How to Keep the Workplace Friendly

Even high-stress offices can be friendly by keeping the focus on the positive.

Even high-stress offices can be friendly by keeping the focus on the positive.

When you work in a place that's open and friendly, it's likely to keep you motivated. If your workplace is the opposite, it makes days drag on endlessly, and might make you a regular follower of the want ads. Whether you're a company manager or an employee among the ranks, you can foster a friendly environment in your workplace. The first step is to maintain a positive attitude; from there, you can take action to keep things friendly.

Start a social committee that focuses on creating fun events for employees to socialize in a more relaxed environment after work. Plan events such as a quarterly barbecue, monthly happy hour or summer athletic event and invite all the employees. By creating a committee to plan and promote the event, you're likely to get more people interested in participating. When people get friendly after work, they're likely to be friendlier during work hours too. Create a calendar of social events, and then post them in a visible location.

Provide a welcome packet that gives new employees a card, gift cards or company information, and the calendar of your social events. When a new employee starts, take time to get to know her by inviting her to lunch or for a coffee break. Learn a bit about her life, family and interests so you'll be able to ask her about them later.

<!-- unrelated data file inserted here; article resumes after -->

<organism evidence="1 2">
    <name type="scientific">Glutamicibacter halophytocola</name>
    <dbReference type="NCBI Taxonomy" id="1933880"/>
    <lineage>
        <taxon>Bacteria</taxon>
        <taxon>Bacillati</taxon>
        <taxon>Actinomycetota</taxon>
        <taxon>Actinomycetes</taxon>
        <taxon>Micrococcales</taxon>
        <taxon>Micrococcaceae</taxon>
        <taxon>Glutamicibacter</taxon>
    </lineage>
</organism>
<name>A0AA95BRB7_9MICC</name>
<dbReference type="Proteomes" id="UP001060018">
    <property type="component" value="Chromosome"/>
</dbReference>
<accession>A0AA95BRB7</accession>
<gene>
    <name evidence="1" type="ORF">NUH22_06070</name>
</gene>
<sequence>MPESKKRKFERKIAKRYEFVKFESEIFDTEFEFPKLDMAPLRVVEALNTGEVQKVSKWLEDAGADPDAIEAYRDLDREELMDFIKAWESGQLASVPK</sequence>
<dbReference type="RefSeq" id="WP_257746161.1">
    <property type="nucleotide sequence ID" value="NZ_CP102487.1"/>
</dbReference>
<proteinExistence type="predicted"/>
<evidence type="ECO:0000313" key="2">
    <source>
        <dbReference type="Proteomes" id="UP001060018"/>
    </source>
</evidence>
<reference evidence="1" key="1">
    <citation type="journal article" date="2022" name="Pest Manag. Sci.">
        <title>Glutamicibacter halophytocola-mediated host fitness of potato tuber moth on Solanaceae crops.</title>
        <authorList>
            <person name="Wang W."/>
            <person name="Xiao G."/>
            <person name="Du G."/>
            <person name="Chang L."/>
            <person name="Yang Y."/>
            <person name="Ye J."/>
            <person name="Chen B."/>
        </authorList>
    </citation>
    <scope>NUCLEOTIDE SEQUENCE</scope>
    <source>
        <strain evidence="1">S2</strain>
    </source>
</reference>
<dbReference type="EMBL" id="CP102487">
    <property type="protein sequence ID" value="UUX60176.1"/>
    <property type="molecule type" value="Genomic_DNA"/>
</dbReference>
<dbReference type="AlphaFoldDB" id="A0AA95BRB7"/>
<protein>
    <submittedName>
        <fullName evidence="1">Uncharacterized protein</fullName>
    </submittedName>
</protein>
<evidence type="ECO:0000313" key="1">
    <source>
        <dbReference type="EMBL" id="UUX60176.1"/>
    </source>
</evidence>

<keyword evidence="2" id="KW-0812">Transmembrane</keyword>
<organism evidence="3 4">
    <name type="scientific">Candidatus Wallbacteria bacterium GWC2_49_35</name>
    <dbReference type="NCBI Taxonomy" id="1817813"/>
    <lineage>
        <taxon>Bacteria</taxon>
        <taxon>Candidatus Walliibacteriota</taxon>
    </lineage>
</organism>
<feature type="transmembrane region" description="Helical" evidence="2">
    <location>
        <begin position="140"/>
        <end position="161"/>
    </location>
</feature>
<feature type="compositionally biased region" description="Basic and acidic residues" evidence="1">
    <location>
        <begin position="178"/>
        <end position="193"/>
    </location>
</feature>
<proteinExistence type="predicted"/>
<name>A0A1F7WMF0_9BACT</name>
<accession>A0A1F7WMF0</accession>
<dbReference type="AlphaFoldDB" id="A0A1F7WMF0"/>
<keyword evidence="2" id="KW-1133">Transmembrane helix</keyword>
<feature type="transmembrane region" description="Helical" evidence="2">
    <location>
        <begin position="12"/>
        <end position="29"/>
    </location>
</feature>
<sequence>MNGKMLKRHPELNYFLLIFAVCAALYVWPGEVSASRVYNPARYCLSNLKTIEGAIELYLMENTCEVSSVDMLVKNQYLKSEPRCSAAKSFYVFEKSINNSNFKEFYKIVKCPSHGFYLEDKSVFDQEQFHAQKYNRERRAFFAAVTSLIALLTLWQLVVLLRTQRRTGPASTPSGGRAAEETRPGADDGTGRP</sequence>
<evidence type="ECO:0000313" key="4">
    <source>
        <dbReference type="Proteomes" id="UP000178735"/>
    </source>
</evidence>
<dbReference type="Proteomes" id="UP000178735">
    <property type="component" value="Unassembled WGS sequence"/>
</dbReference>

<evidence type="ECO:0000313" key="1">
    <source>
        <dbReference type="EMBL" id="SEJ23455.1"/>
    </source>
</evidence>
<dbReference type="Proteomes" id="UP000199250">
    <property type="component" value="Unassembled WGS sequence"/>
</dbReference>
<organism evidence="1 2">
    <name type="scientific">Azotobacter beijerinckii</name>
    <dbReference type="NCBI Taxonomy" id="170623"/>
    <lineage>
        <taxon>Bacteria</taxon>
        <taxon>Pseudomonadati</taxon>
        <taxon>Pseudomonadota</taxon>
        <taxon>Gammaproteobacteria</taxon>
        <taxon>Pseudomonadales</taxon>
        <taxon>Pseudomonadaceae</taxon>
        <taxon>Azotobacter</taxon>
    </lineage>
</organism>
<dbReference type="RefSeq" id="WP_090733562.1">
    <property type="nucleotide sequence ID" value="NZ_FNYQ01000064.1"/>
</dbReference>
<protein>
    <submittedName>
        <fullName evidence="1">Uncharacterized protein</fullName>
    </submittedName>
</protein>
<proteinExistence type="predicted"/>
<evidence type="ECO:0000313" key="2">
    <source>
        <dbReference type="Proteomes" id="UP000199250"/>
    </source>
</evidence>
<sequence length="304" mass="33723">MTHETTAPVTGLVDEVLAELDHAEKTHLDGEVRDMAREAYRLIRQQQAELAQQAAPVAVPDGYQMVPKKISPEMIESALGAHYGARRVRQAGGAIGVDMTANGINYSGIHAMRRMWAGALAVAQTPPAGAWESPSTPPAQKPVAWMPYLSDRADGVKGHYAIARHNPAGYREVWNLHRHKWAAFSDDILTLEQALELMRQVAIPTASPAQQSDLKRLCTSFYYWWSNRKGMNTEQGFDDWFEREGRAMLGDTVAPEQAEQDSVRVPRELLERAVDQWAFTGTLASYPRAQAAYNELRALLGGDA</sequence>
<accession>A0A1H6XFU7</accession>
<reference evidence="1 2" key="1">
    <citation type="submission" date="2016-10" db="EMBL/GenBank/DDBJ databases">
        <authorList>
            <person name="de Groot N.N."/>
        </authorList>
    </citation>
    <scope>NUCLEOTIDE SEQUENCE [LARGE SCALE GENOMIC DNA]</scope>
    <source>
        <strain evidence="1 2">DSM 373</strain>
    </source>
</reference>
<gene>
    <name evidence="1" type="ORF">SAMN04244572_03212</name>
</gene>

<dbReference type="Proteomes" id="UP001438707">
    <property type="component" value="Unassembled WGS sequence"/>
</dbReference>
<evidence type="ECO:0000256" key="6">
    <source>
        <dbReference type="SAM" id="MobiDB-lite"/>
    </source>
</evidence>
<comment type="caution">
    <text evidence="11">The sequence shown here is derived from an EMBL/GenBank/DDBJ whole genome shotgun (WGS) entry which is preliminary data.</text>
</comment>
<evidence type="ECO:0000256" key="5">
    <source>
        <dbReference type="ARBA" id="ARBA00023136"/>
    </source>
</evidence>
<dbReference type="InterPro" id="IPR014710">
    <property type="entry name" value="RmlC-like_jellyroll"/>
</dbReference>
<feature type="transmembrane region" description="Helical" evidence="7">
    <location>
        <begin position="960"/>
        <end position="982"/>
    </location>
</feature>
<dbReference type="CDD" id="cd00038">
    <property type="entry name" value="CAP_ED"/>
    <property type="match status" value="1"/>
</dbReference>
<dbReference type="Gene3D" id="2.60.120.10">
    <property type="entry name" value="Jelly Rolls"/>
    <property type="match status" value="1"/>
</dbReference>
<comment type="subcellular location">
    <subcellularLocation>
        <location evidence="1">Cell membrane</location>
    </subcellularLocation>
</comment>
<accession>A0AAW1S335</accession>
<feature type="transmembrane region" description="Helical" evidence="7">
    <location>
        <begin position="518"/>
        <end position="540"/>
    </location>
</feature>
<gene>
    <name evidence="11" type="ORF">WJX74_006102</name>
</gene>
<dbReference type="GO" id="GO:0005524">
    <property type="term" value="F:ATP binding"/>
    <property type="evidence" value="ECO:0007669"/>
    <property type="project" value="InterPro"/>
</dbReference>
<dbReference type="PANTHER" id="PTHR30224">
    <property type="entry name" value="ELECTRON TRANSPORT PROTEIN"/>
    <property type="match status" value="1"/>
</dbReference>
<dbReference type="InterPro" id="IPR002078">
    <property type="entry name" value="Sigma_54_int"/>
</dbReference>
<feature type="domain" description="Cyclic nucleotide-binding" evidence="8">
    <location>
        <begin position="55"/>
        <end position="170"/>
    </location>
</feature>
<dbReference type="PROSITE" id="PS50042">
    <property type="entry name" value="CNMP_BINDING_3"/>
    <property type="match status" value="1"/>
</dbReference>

Switch from negative to positive reinforcement. If your workplace currently has a process of punishment when employees step out of line or mess up, consider changing that to reward them when they do something right. Instead of punishing workers when they don't make sales quotas, reward them when they do. If an employee is constantly late for work, start a reward system that has her earning a coffee gift card or other perk after she arrives on time a certain number of days.

Get workers invested in the company. Morale improves when they feel "respected, valued and appreciated," says work behavior expert David Lee. This means getting workers involved in growing the company, knowing what the company's goals are, and knowing their role in moving the company forward. Regular planning sessions or vision meetings with higher-ups help workers to feel more connected with the company, which will lead to better morale and a friendlier workplace. Consider offering shares of the company to employees, providing incentives for referrals, or other ways to get workers to feel invested and part of the company's growth.

Place a suggestion box in a visible location, and then read the suggestions and responses during a company meeting. Keep the tone light and make it clear that each suggestion is being acknowledged and considered.


  • While it may seem counterintuitive, letting unproductive workers go can also help improve workplace productivity and morale, says corporate leadership author Peter Barron Stark.

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About the Author

Nicole Vulcan has been a journalist since 1997, covering parenting and fitness for The Oregonian, careers for CareerAddict, and travel, gardening and fitness for Black Hills Woman and other publications. Vulcan holds a Bachelor of Arts in English and journalism from the University of Minnesota. She's also a lifelong athlete and is pursuing certification as a personal trainer.

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